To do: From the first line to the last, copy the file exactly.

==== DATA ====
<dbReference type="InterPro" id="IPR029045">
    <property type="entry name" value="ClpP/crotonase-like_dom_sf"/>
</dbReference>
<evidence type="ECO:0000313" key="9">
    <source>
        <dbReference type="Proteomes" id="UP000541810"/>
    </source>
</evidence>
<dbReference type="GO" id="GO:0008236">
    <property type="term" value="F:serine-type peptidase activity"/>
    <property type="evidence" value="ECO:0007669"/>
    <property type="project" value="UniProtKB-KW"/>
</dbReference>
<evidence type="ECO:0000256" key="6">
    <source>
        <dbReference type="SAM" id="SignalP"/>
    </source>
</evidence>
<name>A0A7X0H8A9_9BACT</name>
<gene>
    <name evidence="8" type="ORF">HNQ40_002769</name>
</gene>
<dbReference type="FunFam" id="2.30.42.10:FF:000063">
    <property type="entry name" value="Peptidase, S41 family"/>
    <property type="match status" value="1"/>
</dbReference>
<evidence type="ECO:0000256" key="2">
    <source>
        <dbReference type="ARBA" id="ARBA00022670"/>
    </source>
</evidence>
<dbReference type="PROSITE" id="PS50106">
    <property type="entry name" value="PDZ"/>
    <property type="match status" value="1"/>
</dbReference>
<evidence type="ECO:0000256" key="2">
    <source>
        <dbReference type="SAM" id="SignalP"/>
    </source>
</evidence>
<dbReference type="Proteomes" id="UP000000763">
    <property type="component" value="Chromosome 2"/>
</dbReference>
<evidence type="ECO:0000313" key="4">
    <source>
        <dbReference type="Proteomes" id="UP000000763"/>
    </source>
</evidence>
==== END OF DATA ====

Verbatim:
<dbReference type="InterPro" id="IPR029045">
    <property type="entry name" value="ClpP/crotonase-like_dom_sf"/>
</dbReference>
<evidence type="ECO:0000313" key="9">
    <source>
        <dbReference type="Proteomes" id="UP000541810"/>
    </source>
</evidence>
<dbReference type="GO" id="GO:0008236">
    <property type="term" value="F:serine-type peptidase activity"/>
    <property type="evidence" value="ECO:0007669"/>
    <property type="project" value="UniProtKB-KW"/>
</dbReference>
<evidence type="ECO:0000256" key="6">
    <source>
        <dbReference type="SAM" id="SignalP"/>
    </source>
</evidence>
<name>A0A7X0H8A9_9BACT</name>
<gene>
    <name evidence="8" type="ORF">HNQ40_002769</name>
</gene>
<dbReference type="FunFam" id="2.30.42.10:FF:000063">
    <property type="entry name" value="Peptidase, S41 family"/>
    <property type="match status" value="1"/>
</dbReference>
<evidence type="ECO:0000256" key="2">
    <source>
        <dbReference type="ARBA" id="ARBA00022670"/>
    </source>
</evidence>
<dbReference type="PROSITE" id="PS50106">
    <property type="entry name" value="PDZ"/>
    <property type="match status" value="1"/>
</dbReference>
<evidence type="ECO:0000256" key="2">
    <source>
        <dbReference type="SAM" id="SignalP"/>
    </source>
</evidence>
<dbReference type="Proteomes" id="UP000000763">
    <property type="component" value="Chromosome 2"/>
</dbReference>
<evidence type="ECO:0000313" key="4">
    <source>
        <dbReference type="Proteomes" id="UP000000763"/>
    </source>
</evidence>